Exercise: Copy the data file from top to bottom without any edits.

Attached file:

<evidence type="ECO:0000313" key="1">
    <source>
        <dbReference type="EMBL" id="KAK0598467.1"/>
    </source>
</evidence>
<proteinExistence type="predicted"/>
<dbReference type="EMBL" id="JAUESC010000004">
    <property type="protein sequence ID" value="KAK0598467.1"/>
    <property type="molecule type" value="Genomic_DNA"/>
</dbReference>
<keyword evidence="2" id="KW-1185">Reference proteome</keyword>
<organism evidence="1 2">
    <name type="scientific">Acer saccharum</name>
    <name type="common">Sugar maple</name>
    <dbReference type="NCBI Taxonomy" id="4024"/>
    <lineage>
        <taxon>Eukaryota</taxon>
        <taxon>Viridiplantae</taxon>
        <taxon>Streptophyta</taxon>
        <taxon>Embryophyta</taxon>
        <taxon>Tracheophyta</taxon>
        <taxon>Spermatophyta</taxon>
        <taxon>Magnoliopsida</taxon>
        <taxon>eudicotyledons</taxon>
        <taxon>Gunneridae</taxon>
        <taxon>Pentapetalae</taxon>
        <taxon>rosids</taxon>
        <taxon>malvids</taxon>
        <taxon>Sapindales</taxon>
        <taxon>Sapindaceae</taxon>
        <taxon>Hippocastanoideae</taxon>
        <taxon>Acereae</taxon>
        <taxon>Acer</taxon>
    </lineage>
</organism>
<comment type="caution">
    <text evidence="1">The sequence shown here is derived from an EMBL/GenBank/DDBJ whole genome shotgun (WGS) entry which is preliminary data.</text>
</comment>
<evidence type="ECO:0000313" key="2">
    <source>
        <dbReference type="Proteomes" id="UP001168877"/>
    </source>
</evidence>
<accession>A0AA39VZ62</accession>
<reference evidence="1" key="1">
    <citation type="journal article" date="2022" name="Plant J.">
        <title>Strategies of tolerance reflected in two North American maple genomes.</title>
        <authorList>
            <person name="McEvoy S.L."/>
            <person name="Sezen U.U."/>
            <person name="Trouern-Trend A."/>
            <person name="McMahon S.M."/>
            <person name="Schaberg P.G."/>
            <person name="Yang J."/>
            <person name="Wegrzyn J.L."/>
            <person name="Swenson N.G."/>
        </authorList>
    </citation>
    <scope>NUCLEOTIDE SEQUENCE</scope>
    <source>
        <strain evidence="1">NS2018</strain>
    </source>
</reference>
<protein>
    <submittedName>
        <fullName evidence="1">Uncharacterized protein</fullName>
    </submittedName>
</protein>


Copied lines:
<evidence type="ECO:0000313" key="1">
    <source>
        <dbReference type="EMBL" id="KAK0598467.1"/>
    </source>
</evidence>
<proteinExistence type="predicted"/>
<dbReference type="EMBL" id="JAUESC010000004">
    <property type="protein sequence ID" value="KAK0598467.1"/>
    <property type="molecule type" value="Genomic_DNA"/>
</dbReference>
<keyword evidence="2" id="KW-1185">Reference proteome</keyword>
<organism evidence="1 2">
    <name type="scientific">Acer saccharum</name>
    <name type="common">Sugar maple</name>
    <dbReference type="NCBI Taxonomy" id="4024"/>
    <lineage>
        <taxon>Eukaryota</taxon>
        <taxon>Viridiplantae</taxon>
        <taxon>Streptophyta</taxon>
        <taxon>Embryophyta</taxon>
        <taxon>Tracheophyta</taxon>
        <taxon>Spermatophyta</taxon>
        <taxon>Magnoliopsida</taxon>
        <taxon>eudicotyledons</taxon>
        <taxon>Gunneridae</taxon>
        <taxon>Pentapetalae</taxon>
        <taxon>rosids</taxon>
        <taxon>malvids</taxon>
        <taxon>Sapindales</taxon>
        <taxon>Sapindaceae</taxon>
        <taxon>Hippocastanoideae</taxon>
        <taxon>Acereae</taxon>
        <taxon>Acer</taxon>
    </lineage>
</organism>
<comment type="caution">
    <text evidence="1">The sequence shown here is derived from an EMBL/GenBank/DDBJ whole genome shotgun (WGS) entry which is preliminary data.</text>
</comment>
<evidence type="ECO:0000313" key="2">
    <source>
        <dbReference type="Proteomes" id="UP001168877"/>
    </source>
</evidence>
<accession>A0AA39VZ62</accession>
<reference evidence="1" key="1">
    <citation type="journal article" date="2022" name="Plant J.">
        <title>Strategies of tolerance reflected in two North American maple genomes.</title>
        <authorList>
            <person name="McEvoy S.L."/>
            <person name="Sezen U.U."/>
            <person name="Trouern-Trend A."/>
            <person name="McMahon S.M."/>
            <person name="Schaberg P.G."/>
            <person name="Yang J."/>
            <person name="Wegrzyn J.L."/>
            <person name="Swenson N.G."/>
        </authorList>
    </citation>
    <scope>NUCLEOTIDE SEQUENCE</scope>
    <source>
        <strain evidence="1">NS2018</strain>
    </source>
</reference>
<protein>
    <submittedName>
        <fullName evidence="1">Uncharacterized protein</fullName>
    </submittedName>
</protein>